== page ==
Friday and me was such, as made the three years which we lived there together perfectly and completely happy, if any such thing as complete happiness can be formed in a sublunary state. The savage was now a good Christian, a much better than I; though I have reason to hope, and bless God for it, that we were equally penitent, and comforted, restored penitents. We had here the Word of God to read, and no farther off from His Spirit to instruct than if we had been in England.
I always applied myself to reading the Scripture, to let him know, as well as I could, the meaning of what I read; and he again, by his serious inquiries and questions, made me, as I said before, a much better scholar in the Scripture-knowledge than I should ever have been by my own private mere reading. Another thing I cannot refrain from observing here also, from experience in this retired part of my life, viz., how infinite and inexpressible a blessing it is that the knowledge of God, and of the doctrine of salvation by Christ Jesus, is so plainly laid down in the Word of God, so easy to be received and understood ; that as the bare reading the Scripture made me capable of understanding enough of my duty to carry me directly on to the great work of repentance for my sins, and laying hold of a Savior for life and salvation, to a stated reformation in practice, and obedience to all God's commands, and this without any teacher or instructor (I mean human); so the same plain instruction sufficiently served to the enlightening this savage creature, and bringing him to be such a Christian, as I have known few equal to him in my life.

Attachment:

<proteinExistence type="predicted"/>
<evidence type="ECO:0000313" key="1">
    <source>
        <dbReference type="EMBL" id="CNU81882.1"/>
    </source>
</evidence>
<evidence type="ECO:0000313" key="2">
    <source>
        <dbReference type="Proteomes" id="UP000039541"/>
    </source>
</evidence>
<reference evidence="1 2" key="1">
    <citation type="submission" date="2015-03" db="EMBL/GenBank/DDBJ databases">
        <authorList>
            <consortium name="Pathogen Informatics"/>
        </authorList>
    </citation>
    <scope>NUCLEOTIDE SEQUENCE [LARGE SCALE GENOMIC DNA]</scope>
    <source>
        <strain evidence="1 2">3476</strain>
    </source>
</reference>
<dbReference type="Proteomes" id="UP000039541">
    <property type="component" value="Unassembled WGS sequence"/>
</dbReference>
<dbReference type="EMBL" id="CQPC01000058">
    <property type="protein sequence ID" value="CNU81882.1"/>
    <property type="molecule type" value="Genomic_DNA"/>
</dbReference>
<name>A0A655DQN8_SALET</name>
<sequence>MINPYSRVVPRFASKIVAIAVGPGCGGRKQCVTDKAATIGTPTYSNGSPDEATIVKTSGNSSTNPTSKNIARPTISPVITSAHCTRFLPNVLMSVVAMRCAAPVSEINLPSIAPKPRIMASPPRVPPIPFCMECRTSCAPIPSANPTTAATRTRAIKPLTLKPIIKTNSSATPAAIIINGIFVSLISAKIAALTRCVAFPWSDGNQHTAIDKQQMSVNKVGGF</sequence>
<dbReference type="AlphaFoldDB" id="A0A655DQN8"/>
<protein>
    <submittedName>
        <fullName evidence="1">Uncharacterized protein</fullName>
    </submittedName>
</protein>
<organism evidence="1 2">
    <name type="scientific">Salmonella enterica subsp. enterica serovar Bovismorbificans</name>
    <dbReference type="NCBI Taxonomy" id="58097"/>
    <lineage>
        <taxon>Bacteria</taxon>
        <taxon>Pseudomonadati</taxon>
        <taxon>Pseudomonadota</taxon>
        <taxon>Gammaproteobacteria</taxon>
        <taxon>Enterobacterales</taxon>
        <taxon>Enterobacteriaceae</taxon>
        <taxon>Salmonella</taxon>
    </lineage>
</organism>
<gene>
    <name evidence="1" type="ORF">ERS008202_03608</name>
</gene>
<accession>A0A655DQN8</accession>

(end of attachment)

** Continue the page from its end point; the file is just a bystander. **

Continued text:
As to all the disputes, wranglings, strife, and contention